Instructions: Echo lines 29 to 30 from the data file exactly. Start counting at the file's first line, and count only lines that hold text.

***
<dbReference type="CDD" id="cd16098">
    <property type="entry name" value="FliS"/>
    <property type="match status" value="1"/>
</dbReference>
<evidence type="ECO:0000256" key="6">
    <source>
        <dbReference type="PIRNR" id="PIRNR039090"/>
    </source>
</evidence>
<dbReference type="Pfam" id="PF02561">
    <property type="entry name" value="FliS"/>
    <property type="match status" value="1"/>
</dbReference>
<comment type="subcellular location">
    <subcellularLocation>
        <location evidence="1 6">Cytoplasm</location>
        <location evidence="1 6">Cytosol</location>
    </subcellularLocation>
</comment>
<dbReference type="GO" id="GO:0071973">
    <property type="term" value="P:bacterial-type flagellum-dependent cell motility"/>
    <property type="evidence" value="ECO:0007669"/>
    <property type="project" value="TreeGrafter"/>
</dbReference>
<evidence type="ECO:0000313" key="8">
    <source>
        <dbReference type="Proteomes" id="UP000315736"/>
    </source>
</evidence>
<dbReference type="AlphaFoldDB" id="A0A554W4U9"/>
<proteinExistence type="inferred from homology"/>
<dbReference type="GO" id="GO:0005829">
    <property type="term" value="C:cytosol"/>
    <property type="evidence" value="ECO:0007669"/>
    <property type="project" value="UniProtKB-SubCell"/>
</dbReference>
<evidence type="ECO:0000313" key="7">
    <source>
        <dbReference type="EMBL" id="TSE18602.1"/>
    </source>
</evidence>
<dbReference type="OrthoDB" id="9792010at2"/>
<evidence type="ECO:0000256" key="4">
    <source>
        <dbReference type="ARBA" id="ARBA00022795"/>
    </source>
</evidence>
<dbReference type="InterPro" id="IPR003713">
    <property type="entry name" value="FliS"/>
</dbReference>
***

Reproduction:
</evidence>
<dbReference type="AlphaFoldDB" id="A0A554W4U9"/>